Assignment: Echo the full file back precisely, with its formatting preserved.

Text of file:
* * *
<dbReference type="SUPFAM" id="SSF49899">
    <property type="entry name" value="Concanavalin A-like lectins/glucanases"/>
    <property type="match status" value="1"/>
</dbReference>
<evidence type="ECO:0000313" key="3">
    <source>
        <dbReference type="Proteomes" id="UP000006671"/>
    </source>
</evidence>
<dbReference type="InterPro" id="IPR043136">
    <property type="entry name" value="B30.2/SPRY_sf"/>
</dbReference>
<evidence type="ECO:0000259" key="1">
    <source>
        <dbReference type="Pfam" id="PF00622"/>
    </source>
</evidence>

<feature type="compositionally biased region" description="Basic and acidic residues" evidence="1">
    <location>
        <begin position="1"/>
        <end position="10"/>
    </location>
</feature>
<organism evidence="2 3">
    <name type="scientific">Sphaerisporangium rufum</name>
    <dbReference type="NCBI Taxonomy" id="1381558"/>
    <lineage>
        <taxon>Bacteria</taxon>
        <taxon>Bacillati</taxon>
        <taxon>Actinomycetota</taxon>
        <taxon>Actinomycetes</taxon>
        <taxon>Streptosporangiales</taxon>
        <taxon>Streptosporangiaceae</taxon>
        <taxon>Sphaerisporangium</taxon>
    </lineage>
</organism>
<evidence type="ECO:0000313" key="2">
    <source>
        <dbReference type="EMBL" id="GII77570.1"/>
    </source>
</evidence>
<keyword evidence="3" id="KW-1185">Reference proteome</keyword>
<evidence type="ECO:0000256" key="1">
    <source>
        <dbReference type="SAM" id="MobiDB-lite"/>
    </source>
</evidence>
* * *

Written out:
<dbReference type="SUPFAM" id="SSF49899">
    <property type="entry name" value="Concanavalin A-like lectins/glucanases"/>
    <property type="match status" value="1"/>
</dbReference>
<evidence type="ECO:0000313" key="3">
    <source>
        <dbReference type="Proteomes" id="UP000006671"/>
    </source>
</evidence>
<dbReference type="InterPro" id="IPR043136">
    <property type="entry name" value="B30.2/SPRY_sf"/>
</dbReference>
<evidence type="ECO:0000259" key="1">
    <source>
        <dbReference type="Pfam" id="PF00622"/>
    </source>
</evidence>

<feature type="compositionally biased region" description="Basic and acidic residues" evidence="1">
    <location>
        <begin position="1"/>
        <end position="10"/>
    </location>
</feature>
<organism evidence="2 3">
    <name type="scientific">Sphaerisporangium rufum</name>
    <dbReference type="NCBI Taxonomy" id="1381558"/>
    <lineage>
        <taxon>Bacteria</taxon>
        <taxon>Bacillati</taxon>
        <taxon>Actinomycetota</taxon>
        <taxon>Actinomycetes</taxon>
        <taxon>Streptosporangiales</taxon>
        <taxon>Streptosporangiaceae</taxon>
        <taxon>Sphaerisporangium</taxon>
    </lineage>
</organism>
<evidence type="ECO:0000313" key="2">
    <source>
        <dbReference type="EMBL" id="GII77570.1"/>
    </source>
</evidence>
<keyword evidence="3" id="KW-1185">Reference proteome</keyword>
<evidence type="ECO:0000256" key="1">
    <source>
        <dbReference type="SAM" id="MobiDB-lite"/>
    </source>
</evidence>